It was haere rā to a massive chunk of National's caucus on Monday, after the blue bloodbath at the weekend.
The party met for its post-election mop up, and to say goodbyes.
As they leave the bear pit that is Parliament, National's MPs get the party's equivalent of a medal for participating - a silver tray for their service.
Today the queue of recipients was long.
Checkpoint caught up with three MPs who are packing up their offices and shipping out.
Lawrence Yule is leaving after losing the Tukituki seat. He was a first-time MP in 2017, but has spent two decades in politics, local and national.
"The leaking culture has been extremely damaging, and unless it stops, it's going to be pretty hard for the party to move on. That's my number one concern," he said, in reflecting on the party's loss.
"Losing a seat was a difficult thing, I loved being the MP for Tukituki. I was beaten on the night and that's how it is, so you sort of grieve for a couple of days about what might have been, but it's done and I'm very, very comfortable and happy today to move on and leave this place knowing that I'm pretty satisfied with what I did while I was here."
He said he had no idea who National's leaker is, or if they were still in caucus.
"This was a time for people that were leaving to reflect and be presented with a tray for the service, so there was no telling offs, no," Yule said.
Upon leaving, National MPs are given a silver tray. Yule could not describe it as he had not yet opened it.
"I'm gone. Basically that's how it works. It is brutal but they have to make way for new people and new government.
"It may be sort of an obvious thing to say but I haven't written a CV for about 20 years, because my employment contract has been coming up every three years and people have made the judgement.
"This time I didn't win the race so now I actually have to put pen to paper and update my CV."
And what will he do with his free time in the Hawke's Bay?
"Do some DIY, see my grandchildren, whether I get into picking fruit, I don't know, I haven't thought about that yet."
Dan Bidois, another outgoing National MP, did not get to see a full term in Parliament. He won the 2018 Northcote by-election, winning Jonathan Coleman's old seat.
But he is still keen to be a part of the party's future.
"To position ourselves for 2023, we've got to make sure we've got a high-performing culture. That means no leaking and I think team discipline. The second area is really around making sure we do select the best and brightest candidates that represent our values to stand for National. Thirdly, I think that our ideas and our messaging reflects the concerns and aspirations of New Zealanders."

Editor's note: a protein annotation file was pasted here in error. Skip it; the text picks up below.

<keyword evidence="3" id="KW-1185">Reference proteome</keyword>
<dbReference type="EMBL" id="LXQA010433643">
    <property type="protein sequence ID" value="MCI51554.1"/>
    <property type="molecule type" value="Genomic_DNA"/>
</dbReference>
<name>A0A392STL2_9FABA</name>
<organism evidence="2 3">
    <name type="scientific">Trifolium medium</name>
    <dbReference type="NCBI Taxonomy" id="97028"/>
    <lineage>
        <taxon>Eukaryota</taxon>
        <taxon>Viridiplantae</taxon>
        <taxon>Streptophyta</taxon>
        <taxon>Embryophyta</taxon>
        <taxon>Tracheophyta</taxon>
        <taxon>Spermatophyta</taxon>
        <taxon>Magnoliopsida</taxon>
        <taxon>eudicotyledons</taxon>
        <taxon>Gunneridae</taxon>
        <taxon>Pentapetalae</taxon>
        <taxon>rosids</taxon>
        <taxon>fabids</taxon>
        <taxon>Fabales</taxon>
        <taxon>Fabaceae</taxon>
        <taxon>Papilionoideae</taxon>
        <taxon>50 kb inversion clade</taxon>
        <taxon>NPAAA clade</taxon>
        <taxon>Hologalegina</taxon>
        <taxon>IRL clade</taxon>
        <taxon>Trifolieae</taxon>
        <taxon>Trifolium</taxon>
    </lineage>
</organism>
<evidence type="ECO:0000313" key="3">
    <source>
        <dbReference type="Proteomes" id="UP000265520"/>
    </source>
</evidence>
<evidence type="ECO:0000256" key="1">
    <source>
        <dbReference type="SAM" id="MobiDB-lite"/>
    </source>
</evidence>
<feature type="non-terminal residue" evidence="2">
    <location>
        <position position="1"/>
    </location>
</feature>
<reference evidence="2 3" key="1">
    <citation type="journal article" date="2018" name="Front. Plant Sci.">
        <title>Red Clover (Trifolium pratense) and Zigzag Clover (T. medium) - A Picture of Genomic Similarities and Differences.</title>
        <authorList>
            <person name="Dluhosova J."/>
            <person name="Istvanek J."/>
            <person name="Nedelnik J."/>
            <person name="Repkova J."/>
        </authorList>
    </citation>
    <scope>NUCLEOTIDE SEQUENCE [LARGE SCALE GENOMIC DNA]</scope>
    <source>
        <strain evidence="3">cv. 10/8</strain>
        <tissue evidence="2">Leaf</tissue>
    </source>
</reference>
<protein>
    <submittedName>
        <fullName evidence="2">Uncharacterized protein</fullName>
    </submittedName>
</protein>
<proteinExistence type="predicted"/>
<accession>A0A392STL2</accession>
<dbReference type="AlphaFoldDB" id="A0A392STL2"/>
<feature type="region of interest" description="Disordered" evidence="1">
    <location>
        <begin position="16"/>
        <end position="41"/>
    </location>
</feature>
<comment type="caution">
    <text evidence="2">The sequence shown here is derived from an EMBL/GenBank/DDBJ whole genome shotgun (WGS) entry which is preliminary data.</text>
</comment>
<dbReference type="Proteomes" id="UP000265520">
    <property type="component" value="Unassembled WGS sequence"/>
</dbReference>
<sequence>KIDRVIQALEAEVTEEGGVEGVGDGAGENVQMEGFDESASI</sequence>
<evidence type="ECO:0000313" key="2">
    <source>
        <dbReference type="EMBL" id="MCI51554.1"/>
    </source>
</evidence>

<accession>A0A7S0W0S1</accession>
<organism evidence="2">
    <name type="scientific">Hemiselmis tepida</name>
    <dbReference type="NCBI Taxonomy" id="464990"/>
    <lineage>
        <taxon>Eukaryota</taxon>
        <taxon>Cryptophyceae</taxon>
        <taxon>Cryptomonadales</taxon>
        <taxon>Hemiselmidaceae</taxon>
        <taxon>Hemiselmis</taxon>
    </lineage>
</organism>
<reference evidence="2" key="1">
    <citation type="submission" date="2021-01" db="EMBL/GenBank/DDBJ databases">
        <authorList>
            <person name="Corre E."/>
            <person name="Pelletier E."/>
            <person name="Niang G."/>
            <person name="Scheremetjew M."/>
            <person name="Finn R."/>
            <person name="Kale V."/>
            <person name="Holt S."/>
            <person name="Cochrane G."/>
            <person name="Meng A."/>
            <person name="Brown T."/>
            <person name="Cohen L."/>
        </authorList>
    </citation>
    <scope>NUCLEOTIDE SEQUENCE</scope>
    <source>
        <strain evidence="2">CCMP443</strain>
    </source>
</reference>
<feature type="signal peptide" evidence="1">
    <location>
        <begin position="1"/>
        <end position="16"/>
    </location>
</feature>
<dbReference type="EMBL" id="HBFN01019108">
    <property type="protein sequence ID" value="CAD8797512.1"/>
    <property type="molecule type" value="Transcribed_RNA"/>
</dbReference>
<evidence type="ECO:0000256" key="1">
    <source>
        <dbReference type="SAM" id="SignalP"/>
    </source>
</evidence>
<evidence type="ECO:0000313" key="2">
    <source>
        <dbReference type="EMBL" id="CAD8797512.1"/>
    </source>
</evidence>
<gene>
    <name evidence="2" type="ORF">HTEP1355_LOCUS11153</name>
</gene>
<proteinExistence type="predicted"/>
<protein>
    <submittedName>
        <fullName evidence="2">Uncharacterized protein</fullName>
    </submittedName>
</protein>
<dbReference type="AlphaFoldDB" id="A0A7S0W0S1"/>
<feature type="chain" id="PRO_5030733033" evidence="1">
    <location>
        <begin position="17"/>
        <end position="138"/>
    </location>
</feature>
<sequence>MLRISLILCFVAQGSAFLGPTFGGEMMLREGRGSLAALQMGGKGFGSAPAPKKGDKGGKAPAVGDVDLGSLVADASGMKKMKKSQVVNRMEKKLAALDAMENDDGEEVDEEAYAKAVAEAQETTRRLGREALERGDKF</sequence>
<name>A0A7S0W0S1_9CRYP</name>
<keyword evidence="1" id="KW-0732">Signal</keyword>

He said he was not angry about what had happened.
"I'm young, and I'm hopeful that National, if we get it right, we'll come through this, and I'm just excited about the future that I will play in that hopefully."
In the long caucus on Tuesday, Bidois said he thought leader Judith Collins was reflecting the mood of everybody in the room – disappointed and sad to be losing colleagues and talent. But there was no scolding, he said.
He's planning to use the time out of the House to work again in the private sector, and get married to his fiancée, "and then position us well for victory in 2023."
Bidois also had not yet looked at his silver tray departure gift.
One of the more veteran National MPs leaving is Alfred Ngaro, New Zealand's first MP of Cook Islands descent.
"It is sad, I mean, I've been here for nine years and journeyed with a number of people over that period of time, made some lasting friendships and felt that we've achieved a lot.
"It is a sad day. Sad for the friendships that I've developed. It's sad that you've invested nine years of your life, taken away time from your family to be here."
He's going to miss close colleagues like Mark Mitchell and Melissa Lee.
Could Ngaro return to politics? "They say never say never," he said.
"I think for me at the moment I'm looking forward to going and mowing my lawns for a start. Cleaning my garage, having a sleep, spending some time with my family.
"I did start off as an electrician and was a sole trader and I did some contracting, but also did a theological degree, pastored a church, ran a trust and also did some consulting and community development."
He said he had no regrets.
"I'm honoured, under the National Party, to have been the first Kiwi of Cook Island descent to become a Member of Parliament, and now we've got three."